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Rules fail to restrain big-spending VA officials

Click on the image to launch The Washington Examiner 's interactive presentation showing the relationships between the key characters in our "Drama at the VA" series.

Third in a three-part series

Big-spending U.S. Department of Veterans Affairs officials got star treatment when they planned a $6.1 million pair of controversial human resources training conferences in Orlando last year.

Manicures. Pedicures. Limousine and helicopter rides. Free rooms and show tickets. Expensive hors d'oeuvres. Nothing was too good for employees of VA's Office of Human Resources and Administration.

Such a cavalier attitude toward taxpayers and the rules is nothing new in the VA's central personnel department. A recent series of Inspector General's reports exposed friends helping friends get jobs, government credit card abuses, failures to do background checks on prospective employees, and lying under oath.

Drama at the VA

A three-part series by the Washington Examiner.

Part One:: Soap starlet at the center of taxpayer-financed VA drama

Part Two: Cronyism, deceit haunt VA office that planned costly conferences

Today: Rules fail to restrain big-spending VA officials

Got information about problems at the VA? Contact Mark Flatten via email or 202-459-4929.

Several cases were referred to the Department of Justice for criminal prosecution, but so far none has been charged.

John Sepulveda, former assistant secretary for human resources, became the only official to lose his job because of the Orlando conferences when he resigned the day before the latest IG report was released last month.

Sepulveda's predecessor, Willie Hensley, was found to have abused his position to get two female friends high-paying jobs in the VA human resources office. The IG referred cases against both men to prosecutors but neither was charged.



Allegations of impropriety go deeper. Among those accused of wrongdoing is Reginald Vance, director of learning infrastructure at the VA Learning University (VALU), one of two organizations within the personnel department that planned the Orlando conferences.

When VA hired Vance in February 2009, he said nothing about the fact he was about to be fired when he left his previous job at the Department of Interior, according to June 2012 VA IG report. (See the reports by the VA and Interior Department Inspectors General in the embedded document viewer below this story.)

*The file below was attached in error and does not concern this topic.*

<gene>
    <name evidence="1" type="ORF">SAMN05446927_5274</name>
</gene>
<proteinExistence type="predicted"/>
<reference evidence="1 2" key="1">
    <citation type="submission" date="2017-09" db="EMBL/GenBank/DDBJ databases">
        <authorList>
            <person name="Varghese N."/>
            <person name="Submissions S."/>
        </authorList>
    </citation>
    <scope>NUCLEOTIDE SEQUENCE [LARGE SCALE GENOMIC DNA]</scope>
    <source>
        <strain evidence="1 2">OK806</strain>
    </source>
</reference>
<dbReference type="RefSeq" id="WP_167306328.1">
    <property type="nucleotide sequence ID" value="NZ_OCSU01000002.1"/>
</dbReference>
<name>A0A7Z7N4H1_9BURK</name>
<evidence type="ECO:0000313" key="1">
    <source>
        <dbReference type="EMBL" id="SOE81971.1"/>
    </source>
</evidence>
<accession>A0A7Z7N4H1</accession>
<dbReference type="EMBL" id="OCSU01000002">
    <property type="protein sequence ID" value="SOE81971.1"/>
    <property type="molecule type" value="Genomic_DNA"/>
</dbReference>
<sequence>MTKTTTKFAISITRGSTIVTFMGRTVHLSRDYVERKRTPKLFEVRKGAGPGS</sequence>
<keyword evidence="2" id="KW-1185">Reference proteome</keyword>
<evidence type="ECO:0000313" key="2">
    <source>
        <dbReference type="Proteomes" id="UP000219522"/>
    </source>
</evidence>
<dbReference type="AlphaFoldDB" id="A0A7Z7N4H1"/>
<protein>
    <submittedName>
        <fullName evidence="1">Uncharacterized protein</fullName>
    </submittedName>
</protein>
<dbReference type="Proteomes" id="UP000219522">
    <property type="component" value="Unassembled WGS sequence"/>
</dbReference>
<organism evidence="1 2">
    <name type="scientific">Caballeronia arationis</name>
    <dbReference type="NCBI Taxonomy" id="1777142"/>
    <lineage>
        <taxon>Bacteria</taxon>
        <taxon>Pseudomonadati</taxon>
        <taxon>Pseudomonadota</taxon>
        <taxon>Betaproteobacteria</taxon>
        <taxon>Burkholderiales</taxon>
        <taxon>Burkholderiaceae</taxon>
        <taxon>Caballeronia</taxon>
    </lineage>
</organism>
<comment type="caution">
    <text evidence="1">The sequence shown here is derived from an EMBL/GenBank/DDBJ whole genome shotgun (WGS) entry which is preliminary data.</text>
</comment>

Interior investigators recommended prosecution after they said Vance misused his government-issued travel card. Vance was not charged, and he managed to reach a settlement with his Interior bosses that allowed him to resign.

The VA IG investigation also found Vance billed the agency for improper travel expenses such as valet parking, unneeded car rentals and upgrades, and an extra night at a golf resort.

In addition, Vance violated personnel rules by trying to get an old fraternity friend a job at a private company that did business with VALU.

VA officials failed to conduct a required background check on Vance, a common failing within the human resources office, according to the IG.

Vance's case wasn't unique as the VA IG said four other top officials at VA - all hired in a four-month period - had been fired or were about to be fired from other federal agencies.

VA officials refused to comment or provide additional documents requested by The Washington Examiner.

The VA IG's Orlando conferences report doesn't mention Vance by name, but the names of all but the most senior officials faulted for misspending were redacted.

Vance's immediate supervisors at VALU, Alice Muellerweiss and Arthur McMahan, are both identified and blamed for failing to control costs.

Vance could not be reached for comment.

Cronyism was also exposed by the June 2010 IG investigation of Rayshad Holmes, who violated personnel rules by giving preferential treatment to a close friend as director of the VA's Office of Human Resource Development.

Vance later helped the individual get a promotion to a different VA office. In both cases, the person worked directly for Vance.

James O'Neill, assistant VA inspector general for investigations, said when the report on the Orlando conferences was released that he found no evidence of a culture of abuse within the VA's human resources office.

Asked more recently whether that assessment changed in light of the other investigations, the IG's office issued an even less definitive statement.

"Our investigation was limited to the two Orlando HR conferences," the statement reads. "We drew no conclusions whether the culture within the VA Human Resources and Administration organization contributed to the significant failures outlined in our report."

Got tips about problems inside the VA? Contact reporter Mark Flatten at mflatten@washingtonexaminer.com or 202-459-4976.

More in this series

Part 1: Soap starlet at the center of taxpayer-financed VA drama

Part 2: Cronyism, deceit haunt VA office that planned costly conferences